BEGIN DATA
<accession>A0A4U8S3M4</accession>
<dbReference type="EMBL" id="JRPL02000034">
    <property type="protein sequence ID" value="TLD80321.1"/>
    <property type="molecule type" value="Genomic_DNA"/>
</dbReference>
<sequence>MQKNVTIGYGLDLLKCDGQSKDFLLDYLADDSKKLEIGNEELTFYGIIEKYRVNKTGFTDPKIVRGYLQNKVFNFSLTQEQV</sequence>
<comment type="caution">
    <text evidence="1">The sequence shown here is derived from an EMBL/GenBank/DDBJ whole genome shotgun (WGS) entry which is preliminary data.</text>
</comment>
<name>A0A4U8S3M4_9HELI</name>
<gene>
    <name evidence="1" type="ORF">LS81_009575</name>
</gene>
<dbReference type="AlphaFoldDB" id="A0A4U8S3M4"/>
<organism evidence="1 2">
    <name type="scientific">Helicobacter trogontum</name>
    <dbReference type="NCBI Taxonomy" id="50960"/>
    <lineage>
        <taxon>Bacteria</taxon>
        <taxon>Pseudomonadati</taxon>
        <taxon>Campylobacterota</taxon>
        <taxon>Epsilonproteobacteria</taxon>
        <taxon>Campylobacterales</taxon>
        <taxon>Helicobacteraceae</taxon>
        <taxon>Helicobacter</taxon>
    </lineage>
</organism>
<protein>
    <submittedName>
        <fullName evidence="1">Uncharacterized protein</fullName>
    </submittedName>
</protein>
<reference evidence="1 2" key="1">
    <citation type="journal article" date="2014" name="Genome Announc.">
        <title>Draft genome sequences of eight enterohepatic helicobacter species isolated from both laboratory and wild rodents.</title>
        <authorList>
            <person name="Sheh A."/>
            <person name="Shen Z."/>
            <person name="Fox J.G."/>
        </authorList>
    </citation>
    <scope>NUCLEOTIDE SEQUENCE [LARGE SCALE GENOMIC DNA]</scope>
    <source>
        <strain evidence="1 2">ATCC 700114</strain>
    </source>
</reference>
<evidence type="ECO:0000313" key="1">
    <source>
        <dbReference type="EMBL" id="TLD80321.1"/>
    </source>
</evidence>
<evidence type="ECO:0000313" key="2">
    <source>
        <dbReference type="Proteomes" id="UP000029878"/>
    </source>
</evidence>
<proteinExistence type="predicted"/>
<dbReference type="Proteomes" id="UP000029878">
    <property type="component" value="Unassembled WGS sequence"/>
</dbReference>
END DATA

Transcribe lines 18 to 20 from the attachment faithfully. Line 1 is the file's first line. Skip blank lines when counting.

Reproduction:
    <lineage>
        <taxon>Bacteria</taxon>
        <taxon>Pseudomonadati</taxon>